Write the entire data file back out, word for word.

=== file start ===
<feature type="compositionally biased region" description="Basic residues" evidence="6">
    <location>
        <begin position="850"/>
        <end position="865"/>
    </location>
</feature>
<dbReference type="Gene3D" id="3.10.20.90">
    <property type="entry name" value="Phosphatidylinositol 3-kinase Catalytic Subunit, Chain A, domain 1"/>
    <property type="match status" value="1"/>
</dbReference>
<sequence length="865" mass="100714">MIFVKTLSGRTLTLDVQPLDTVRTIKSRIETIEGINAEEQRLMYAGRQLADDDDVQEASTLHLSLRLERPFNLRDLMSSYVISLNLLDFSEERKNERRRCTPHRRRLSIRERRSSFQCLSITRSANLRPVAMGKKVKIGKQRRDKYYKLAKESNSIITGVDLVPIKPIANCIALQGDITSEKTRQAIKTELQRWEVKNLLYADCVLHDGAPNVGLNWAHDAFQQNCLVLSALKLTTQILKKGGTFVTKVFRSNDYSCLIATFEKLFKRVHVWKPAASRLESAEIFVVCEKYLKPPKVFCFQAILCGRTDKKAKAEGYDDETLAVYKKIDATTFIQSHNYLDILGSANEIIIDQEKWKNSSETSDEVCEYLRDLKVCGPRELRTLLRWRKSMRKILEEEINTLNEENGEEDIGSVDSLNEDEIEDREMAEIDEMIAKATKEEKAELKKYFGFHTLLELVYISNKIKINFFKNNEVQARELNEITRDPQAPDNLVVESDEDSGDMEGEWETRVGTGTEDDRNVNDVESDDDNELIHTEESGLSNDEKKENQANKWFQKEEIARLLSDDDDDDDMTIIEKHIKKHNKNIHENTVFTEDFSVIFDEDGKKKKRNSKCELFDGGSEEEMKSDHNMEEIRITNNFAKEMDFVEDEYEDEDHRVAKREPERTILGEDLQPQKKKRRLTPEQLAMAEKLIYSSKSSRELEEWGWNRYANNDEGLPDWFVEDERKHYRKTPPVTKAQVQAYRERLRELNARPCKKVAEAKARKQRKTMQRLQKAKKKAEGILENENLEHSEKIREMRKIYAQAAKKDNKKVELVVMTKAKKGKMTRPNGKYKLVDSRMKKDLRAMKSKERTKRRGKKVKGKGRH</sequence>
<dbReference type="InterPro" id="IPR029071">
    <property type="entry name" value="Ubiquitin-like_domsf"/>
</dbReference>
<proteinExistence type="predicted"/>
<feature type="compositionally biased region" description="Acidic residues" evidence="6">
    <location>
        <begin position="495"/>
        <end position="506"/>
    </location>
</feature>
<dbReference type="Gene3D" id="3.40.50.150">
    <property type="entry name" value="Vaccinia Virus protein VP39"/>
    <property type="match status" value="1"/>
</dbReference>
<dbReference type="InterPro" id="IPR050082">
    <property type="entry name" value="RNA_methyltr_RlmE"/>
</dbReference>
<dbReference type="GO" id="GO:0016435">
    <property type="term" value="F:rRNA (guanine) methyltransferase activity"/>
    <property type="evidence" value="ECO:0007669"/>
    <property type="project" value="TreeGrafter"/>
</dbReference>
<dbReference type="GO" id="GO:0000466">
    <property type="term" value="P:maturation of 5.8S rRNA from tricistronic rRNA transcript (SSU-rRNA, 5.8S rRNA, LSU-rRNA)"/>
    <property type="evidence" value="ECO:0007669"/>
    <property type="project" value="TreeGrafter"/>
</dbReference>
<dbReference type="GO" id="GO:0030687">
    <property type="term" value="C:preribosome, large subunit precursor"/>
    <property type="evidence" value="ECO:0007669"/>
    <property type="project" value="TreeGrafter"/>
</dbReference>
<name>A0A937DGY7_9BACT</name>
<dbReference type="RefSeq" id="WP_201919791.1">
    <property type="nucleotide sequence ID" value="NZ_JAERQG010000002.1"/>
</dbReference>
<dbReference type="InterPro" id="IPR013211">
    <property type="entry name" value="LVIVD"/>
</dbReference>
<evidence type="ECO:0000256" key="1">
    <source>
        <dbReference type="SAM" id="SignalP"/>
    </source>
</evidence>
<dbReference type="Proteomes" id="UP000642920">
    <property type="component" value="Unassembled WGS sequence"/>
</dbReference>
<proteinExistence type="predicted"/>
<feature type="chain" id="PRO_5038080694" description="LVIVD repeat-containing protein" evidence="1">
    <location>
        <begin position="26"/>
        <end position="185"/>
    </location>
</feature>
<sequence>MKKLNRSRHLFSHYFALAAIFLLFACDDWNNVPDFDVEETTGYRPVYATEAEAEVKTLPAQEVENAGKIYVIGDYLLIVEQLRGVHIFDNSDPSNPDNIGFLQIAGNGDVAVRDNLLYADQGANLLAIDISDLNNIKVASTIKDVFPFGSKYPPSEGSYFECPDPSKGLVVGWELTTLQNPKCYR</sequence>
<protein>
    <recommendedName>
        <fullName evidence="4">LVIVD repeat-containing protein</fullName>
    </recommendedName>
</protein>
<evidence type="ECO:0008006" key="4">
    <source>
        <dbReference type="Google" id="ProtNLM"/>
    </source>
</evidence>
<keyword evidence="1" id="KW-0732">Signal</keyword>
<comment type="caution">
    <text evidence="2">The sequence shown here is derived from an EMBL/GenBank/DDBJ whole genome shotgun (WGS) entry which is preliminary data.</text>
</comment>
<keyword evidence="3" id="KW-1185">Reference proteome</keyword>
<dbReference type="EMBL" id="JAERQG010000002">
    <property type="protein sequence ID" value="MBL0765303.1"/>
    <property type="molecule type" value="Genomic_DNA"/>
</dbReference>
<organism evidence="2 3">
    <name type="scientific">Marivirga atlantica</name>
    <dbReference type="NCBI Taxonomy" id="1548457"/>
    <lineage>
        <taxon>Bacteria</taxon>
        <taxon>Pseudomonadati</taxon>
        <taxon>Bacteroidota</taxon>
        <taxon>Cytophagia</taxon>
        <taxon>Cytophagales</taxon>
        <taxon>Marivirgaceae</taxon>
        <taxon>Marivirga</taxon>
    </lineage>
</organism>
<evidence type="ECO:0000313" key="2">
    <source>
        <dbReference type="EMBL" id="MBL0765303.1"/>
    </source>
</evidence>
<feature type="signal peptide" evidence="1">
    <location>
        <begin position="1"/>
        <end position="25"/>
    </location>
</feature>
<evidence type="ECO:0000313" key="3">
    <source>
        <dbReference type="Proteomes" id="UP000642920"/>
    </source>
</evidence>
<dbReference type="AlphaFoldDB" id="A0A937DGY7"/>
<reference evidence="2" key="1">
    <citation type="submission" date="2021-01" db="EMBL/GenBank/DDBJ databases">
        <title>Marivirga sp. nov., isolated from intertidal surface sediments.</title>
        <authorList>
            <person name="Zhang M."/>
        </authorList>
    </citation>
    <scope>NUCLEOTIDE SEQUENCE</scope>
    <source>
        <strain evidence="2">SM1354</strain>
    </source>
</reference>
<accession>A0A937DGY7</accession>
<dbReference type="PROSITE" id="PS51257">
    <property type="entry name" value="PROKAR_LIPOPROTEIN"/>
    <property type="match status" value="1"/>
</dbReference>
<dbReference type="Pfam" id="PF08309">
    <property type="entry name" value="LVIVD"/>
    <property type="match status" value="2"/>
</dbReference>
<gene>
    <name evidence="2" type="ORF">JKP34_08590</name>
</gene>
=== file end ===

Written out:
<feature type="compositionally biased region" description="Basic residues" evidence="6">
    <location>
        <begin position="850"/>
        <end position="865"/>
    </location>
</feature>
<dbReference type="Gene3D" id="3.10.20.90">
    <property type="entry name" value="Phosphatidylinositol 3-kinase Catalytic Subunit, Chain A, domain 1"/>
    <property type="match status" value="1"/>
</dbReference>
<sequence length="865" mass="100714">MIFVKTLSGRTLTLDVQPLDTVRTIKSRIETIEGINAEEQRLMYAGRQLADDDDVQEASTLHLSLRLERPFNLRDLMSSYVISLNLLDFSEERKNERRRCTPHRRRLSIRERRSSFQCLSITRSANLRPVAMGKKVKIGKQRRDKYYKLAKESNSIITGVDLVPIKPIANCIALQGDITSEKTRQAIKTELQRWEVKNLLYADCVLHDGAPNVGLNWAHDAFQQNCLVLSALKLTTQILKKGGTFVTKVFRSNDYSCLIATFEKLFKRVHVWKPAASRLESAEIFVVCEKYLKPPKVFCFQAILCGRTDKKAKAEGYDDETLAVYKKIDATTFIQSHNYLDILGSANEIIIDQEKWKNSSETSDEVCEYLRDLKVCGPRELRTLLRWRKSMRKILEEEINTLNEENGEEDIGSVDSLNEDEIEDREMAEIDEMIAKATKEEKAELKKYFGFHTLLELVYISNKIKINFFKNNEVQARELNEITRDPQAPDNLVVESDEDSGDMEGEWETRVGTGTEDDRNVNDVESDDDNELIHTEESGLSNDEKKENQANKWFQKEEIARLLSDDDDDDDMTIIEKHIKKHNKNIHENTVFTEDFSVIFDEDGKKKKRNSKCELFDGGSEEEMKSDHNMEEIRITNNFAKEMDFVEDEYEDEDHRVAKREPERTILGEDLQPQKKKRRLTPEQLAMAEKLIYSSKSSRELEEWGWNRYANNDEGLPDWFVEDERKHYRKTPPVTKAQVQAYRERLRELNARPCKKVAEAKARKQRKTMQRLQKAKKKAEGILENENLEHSEKIREMRKIYAQAAKKDNKKVELVVMTKAKKGKMTRPNGKYKLVDSRMKKDLRAMKSKERTKRRGKKVKGKGRH</sequence>
<dbReference type="InterPro" id="IPR029071">
    <property type="entry name" value="Ubiquitin-like_domsf"/>
</dbReference>
<proteinExistence type="predicted"/>
<feature type="compositionally biased region" description="Acidic residues" evidence="6">
    <location>
        <begin position="495"/>
        <end position="506"/>
    </location>
</feature>
<dbReference type="Gene3D" id="3.40.50.150">
    <property type="entry name" value="Vaccinia Virus protein VP39"/>
    <property type="match status" value="1"/>
</dbReference>
<dbReference type="InterPro" id="IPR050082">
    <property type="entry name" value="RNA_methyltr_RlmE"/>
</dbReference>
<dbReference type="GO" id="GO:0016435">
    <property type="term" value="F:rRNA (guanine) methyltransferase activity"/>
    <property type="evidence" value="ECO:0007669"/>
    <property type="project" value="TreeGrafter"/>
</dbReference>
<dbReference type="GO" id="GO:0000466">
    <property type="term" value="P:maturation of 5.8S rRNA from tricistronic rRNA transcript (SSU-rRNA, 5.8S rRNA, LSU-rRNA)"/>
    <property type="evidence" value="ECO:0007669"/>
    <property type="project" value="TreeGrafter"/>
</dbReference>
<dbReference type="GO" id="GO:0030687">
    <property type="term" value="C:preribosome, large subunit precursor"/>
    <property type="evidence" value="ECO:0007669"/>
    <property type="project" value="TreeGrafter"/>
</dbReference>
<name>A0A937DGY7_9BACT</name>
<dbReference type="RefSeq" id="WP_201919791.1">
    <property type="nucleotide sequence ID" value="NZ_JAERQG010000002.1"/>
</dbReference>
<dbReference type="InterPro" id="IPR013211">
    <property type="entry name" value="LVIVD"/>
</dbReference>
<evidence type="ECO:0000256" key="1">
    <source>
        <dbReference type="SAM" id="SignalP"/>
    </source>
</evidence>
<dbReference type="Proteomes" id="UP000642920">
    <property type="component" value="Unassembled WGS sequence"/>
</dbReference>
<proteinExistence type="predicted"/>
<feature type="chain" id="PRO_5038080694" description="LVIVD repeat-containing protein" evidence="1">
    <location>
        <begin position="26"/>
        <end position="185"/>
    </location>
</feature>
<sequence>MKKLNRSRHLFSHYFALAAIFLLFACDDWNNVPDFDVEETTGYRPVYATEAEAEVKTLPAQEVENAGKIYVIGDYLLIVEQLRGVHIFDNSDPSNPDNIGFLQIAGNGDVAVRDNLLYADQGANLLAIDISDLNNIKVASTIKDVFPFGSKYPPSEGSYFECPDPSKGLVVGWELTTLQNPKCYR</sequence>
<protein>
    <recommendedName>
        <fullName evidence="4">LVIVD repeat-containing protein</fullName>
    </recommendedName>
</protein>
<evidence type="ECO:0008006" key="4">
    <source>
        <dbReference type="Google" id="ProtNLM"/>
    </source>
</evidence>
<keyword evidence="1" id="KW-0732">Signal</keyword>
<comment type="caution">
    <text evidence="2">The sequence shown here is derived from an EMBL/GenBank/DDBJ whole genome shotgun (WGS) entry which is preliminary data.</text>
</comment>
<keyword evidence="3" id="KW-1185">Reference proteome</keyword>
<dbReference type="EMBL" id="JAERQG010000002">
    <property type="protein sequence ID" value="MBL0765303.1"/>
    <property type="molecule type" value="Genomic_DNA"/>
</dbReference>
<organism evidence="2 3">
    <name type="scientific">Marivirga atlantica</name>
    <dbReference type="NCBI Taxonomy" id="1548457"/>
    <lineage>
        <taxon>Bacteria</taxon>
        <taxon>Pseudomonadati</taxon>
        <taxon>Bacteroidota</taxon>
        <taxon>Cytophagia</taxon>
        <taxon>Cytophagales</taxon>
        <taxon>Marivirgaceae</taxon>
        <taxon>Marivirga</taxon>
    </lineage>
</organism>
<evidence type="ECO:0000313" key="2">
    <source>
        <dbReference type="EMBL" id="MBL0765303.1"/>
    </source>
</evidence>
<feature type="signal peptide" evidence="1">
    <location>
        <begin position="1"/>
        <end position="25"/>
    </location>
</feature>
<evidence type="ECO:0000313" key="3">
    <source>
        <dbReference type="Proteomes" id="UP000642920"/>
    </source>
</evidence>
<dbReference type="AlphaFoldDB" id="A0A937DGY7"/>
<reference evidence="2" key="1">
    <citation type="submission" date="2021-01" db="EMBL/GenBank/DDBJ databases">
        <title>Marivirga sp. nov., isolated from intertidal surface sediments.</title>
        <authorList>
            <person name="Zhang M."/>
        </authorList>
    </citation>
    <scope>NUCLEOTIDE SEQUENCE</scope>
    <source>
        <strain evidence="2">SM1354</strain>
    </source>
</reference>
<accession>A0A937DGY7</accession>
<dbReference type="PROSITE" id="PS51257">
    <property type="entry name" value="PROKAR_LIPOPROTEIN"/>
    <property type="match status" value="1"/>
</dbReference>
<dbReference type="Pfam" id="PF08309">
    <property type="entry name" value="LVIVD"/>
    <property type="match status" value="2"/>
</dbReference>
<gene>
    <name evidence="2" type="ORF">JKP34_08590</name>
</gene>